Muscle memory gets honed into that bike. Where are the controls, how much squeeze on the lever does it take, how quickly will this bike stop, what kind of feedback are we used to? All these things the inner rider knows through long familiarity. In high adrenaline situations it's important for habits to be the right ones. Our attention is too divided as a commuter to have to stop and think what bike we're on. Even worse, to make the mistake of doing something automatically that works on one bike but, wouldn't you know it, we're on a different bike today.

Does this make sense? There is an extremely high value in riding one bike and riding it well as a commuter. I guess that's why I find myself gravitating more and more to the ST.

We got our short ride. I stopped and talked to as many riders as I saw yesterday in gas stations and coffee stops. I was curious how many commuted and how many were just out for the nice day. I came to the conclusion that I've been right all along. Motorcyclists are like bugs. The nicer the day the more you see. It was still good to visit with them. Maybe the commuting thing will slowly spread.

There was still a little daylight when we got home. I treated the ST to an oil change and a bath. I always have mixed feelings about washing the bikes. One the one hand, a bike with road grime is like a badge of honor. On the other, a great bike deserves a little better. So the ST got washed. When Katie came home I had a nice dinner ready. A great woman is like a great bike, she deserves special attention once in a while!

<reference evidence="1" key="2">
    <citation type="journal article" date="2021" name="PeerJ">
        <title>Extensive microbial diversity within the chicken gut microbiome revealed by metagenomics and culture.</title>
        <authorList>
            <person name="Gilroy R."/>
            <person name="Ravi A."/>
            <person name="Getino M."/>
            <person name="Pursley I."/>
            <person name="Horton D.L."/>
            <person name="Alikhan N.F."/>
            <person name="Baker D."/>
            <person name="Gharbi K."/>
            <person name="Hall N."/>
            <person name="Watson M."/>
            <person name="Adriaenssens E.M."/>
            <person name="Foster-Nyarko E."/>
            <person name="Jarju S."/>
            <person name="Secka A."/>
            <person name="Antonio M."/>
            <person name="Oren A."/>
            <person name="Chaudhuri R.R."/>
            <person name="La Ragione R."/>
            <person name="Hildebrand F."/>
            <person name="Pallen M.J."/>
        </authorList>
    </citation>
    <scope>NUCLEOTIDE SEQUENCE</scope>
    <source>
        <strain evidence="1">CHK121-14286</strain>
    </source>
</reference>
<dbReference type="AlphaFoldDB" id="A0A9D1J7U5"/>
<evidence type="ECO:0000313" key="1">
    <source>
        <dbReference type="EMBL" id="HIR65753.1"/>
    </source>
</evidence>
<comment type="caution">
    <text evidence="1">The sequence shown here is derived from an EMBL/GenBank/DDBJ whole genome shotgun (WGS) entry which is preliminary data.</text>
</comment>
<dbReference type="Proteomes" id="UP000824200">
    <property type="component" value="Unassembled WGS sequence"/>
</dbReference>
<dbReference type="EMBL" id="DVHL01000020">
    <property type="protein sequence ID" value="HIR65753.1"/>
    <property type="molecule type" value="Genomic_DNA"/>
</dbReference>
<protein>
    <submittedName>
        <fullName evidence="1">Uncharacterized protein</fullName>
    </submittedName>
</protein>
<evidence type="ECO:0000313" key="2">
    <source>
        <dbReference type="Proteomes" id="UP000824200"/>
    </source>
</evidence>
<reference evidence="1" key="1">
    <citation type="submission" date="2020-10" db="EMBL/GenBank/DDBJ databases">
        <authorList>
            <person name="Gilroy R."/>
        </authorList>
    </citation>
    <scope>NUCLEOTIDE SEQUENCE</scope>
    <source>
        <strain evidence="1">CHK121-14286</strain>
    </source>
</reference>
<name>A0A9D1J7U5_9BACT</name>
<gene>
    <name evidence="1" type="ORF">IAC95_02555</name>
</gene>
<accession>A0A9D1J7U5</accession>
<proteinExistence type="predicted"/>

7 comments:

James said...

I just came across your blog. You have a great way of writing about the reasons we ride and the nuances of motorcycling. Keep it up, I just added you to the motorcycle blog aggregator.

Steve Williams said...

Since I only have the Vespa scooter I am a one bike man by default and can't really respond from experience on the pitfalls of multiple two-wheeled rides. I certainly don't have any trouble moving from VW Jetta to Ford Ranger truck but I think your comment of muscle memory might be the key. No real muscle memory is required for cages.

I find a more relevant comparison for me with cameras. There is definitely a fine motor skill and muscle memory thing going on with a camera. I use a Leica M6 rangefinder and having run a thousand rolls of film through it has caused it to become an extension of my hand and eye. Use is intuitive and every control is available without thinking. I find a similar feel with the scooter. My body and mind are fully engaged.

I was reading Gary's post on the new "Rush Hour Rambling" blog site and he is talking about riding everything. I see the point he is making. If I were riding a lot of different machines I would have to be extremely careful that my expectations of my own skill with the different bikes would be in line with actual skill and not perceived via my more extended experience with another bike. I remember my MSF instructor talking about how many people crash their new bikes because they are not their old ones.....

steve

irondad said...

james,
thanks for the mention on your site. I cruised over there briefly and it looks like a useful resource. I'll be back to look some more.